Wednesday, June 5, 2013

False discovery rate calculations part 2 -- real data

To read part 1 of this monologue on False Discovery rates....

Part 2:  Real data

Here is the setup, a cell line digest was separated on a 140 minute gradient on an Orbitrap Elite operating in high-low mode.  I believe it was a Top20 method with a dynamic exclusion of 1 (I ran this back in November).

For databases I used Uniprot/Swissprot parsed on the term "sapiens".  This is what I'll refer to as the "normal" sample.  I then used COMPASS to make a reverse of this database and append it to the end of the normal one, which I'll refer to as the "concatenated" database.

The sample was ran twice on PD with default parameters, carbamidomethylation of cysteine was the only modification (as always write me if you want more details).  The Fixed value PSM node was used.  So no FDR, just the default XCorr cutoffs.   The only difference was the database employed, normal or concatenated.

Normal run:  4051 protein groups, 17735 peptides
Concatenated:  4636 protein groups, 19618 peptides

Now, assuming all things are equal, 581 new protein groups (14.4% of the normal total) were added.  Meaning that there is a possibility that 14.4% of protein IDs occurred here, not because they are true, but due to random chance.  There are, of course, other explanations like homologous contaminating peptides and so on, but I'm going to ignore them here.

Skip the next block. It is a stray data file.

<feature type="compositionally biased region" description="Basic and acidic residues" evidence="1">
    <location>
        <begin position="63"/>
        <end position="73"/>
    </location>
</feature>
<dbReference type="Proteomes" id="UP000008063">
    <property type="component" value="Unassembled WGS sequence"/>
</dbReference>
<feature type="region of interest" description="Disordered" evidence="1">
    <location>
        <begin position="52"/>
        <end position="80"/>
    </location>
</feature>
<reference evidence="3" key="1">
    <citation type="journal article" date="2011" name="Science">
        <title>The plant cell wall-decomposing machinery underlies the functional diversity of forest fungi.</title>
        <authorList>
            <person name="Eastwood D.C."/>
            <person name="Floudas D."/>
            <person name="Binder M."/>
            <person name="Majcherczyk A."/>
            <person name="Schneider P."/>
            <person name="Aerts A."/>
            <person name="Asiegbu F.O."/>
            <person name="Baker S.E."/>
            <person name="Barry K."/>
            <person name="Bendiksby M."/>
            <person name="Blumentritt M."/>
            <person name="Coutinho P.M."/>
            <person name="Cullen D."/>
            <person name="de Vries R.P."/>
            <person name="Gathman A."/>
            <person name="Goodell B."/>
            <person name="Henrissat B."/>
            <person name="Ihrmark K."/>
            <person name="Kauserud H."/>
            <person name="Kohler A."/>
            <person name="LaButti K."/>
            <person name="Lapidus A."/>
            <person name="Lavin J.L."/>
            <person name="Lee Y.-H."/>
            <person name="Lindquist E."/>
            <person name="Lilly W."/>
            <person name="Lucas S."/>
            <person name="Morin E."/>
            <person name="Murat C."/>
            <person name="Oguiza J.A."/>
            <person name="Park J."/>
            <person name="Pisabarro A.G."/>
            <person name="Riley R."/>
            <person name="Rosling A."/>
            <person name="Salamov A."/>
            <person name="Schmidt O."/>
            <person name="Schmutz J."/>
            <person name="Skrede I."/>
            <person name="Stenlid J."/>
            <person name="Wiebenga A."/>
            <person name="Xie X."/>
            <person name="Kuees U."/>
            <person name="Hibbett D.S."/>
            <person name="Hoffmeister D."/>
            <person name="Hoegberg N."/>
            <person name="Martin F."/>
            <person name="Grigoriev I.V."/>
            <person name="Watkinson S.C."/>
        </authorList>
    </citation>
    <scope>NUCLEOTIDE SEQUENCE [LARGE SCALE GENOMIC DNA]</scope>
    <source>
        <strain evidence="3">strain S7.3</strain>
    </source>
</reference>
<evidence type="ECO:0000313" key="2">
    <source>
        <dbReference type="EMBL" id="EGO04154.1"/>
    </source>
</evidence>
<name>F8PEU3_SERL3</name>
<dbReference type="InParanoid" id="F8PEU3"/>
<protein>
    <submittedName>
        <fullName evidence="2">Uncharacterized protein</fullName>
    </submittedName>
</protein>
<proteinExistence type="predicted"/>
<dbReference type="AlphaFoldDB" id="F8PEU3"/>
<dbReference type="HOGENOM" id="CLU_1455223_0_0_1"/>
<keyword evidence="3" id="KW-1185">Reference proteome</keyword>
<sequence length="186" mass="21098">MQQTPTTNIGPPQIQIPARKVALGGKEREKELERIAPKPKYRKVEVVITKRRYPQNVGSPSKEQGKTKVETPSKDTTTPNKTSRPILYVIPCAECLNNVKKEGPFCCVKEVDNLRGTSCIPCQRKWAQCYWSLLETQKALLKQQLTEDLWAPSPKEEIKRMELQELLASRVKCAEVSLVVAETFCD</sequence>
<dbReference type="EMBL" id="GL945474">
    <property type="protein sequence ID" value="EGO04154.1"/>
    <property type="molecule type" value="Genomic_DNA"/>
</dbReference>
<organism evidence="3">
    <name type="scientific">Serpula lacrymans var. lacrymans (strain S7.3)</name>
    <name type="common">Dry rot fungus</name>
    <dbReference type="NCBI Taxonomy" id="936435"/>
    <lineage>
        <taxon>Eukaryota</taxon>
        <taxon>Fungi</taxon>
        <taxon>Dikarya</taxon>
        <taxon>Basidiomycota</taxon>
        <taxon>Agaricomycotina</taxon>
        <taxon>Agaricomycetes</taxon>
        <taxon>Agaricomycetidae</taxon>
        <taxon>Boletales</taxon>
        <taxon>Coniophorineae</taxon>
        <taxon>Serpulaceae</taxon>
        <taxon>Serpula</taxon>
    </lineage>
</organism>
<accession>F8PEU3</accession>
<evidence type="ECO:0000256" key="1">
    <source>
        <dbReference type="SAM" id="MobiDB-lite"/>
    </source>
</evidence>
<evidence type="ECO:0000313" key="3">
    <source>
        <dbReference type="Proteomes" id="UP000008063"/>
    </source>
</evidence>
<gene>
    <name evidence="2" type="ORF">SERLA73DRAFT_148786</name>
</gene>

Really, we should be looking at the peptide level and not the protein one. 1883 random peptides (10.6%).

Alright!  Now we should just be able to cut out the 10.6% lowest scoring peptides, right?  As I'll keep iterating, it is trickier than that.  Look at this overlap at the protein level: there were proteins ID'ed in the normal sample that were not identified in the concatenated?  This means that there were actually some peptides that matched the decoy database BETTER than they matched the real one.  Of course, I should have done this at the peptide level, but the point carries through.  Even if we chop off 10.6% of the lowest scoring peptide IDs, we still don't know that we've got them all.  This is because the random matches may not actually be low scoring peptides at all!

This is why we have to take a step away from doing this arithmetically and go to statistics.  The simplest and the most well known example is by establishing a confidence interval using the Benjamini-Hochberg equation:

This equation is out of the scope of the blog, but this equation determines the false discovery rate individually for a peptide (or psm, or anything else) at a specified interval (alpha) and is solved for the highest (k) possible.  This is only one of many variations on the same theme.  Ultimately, the goal is to use the results of the target decoy to establish a statistical frame for the true likelihood of a peptide match.

For more information, please refer to the classic paper from Gygi's lab.

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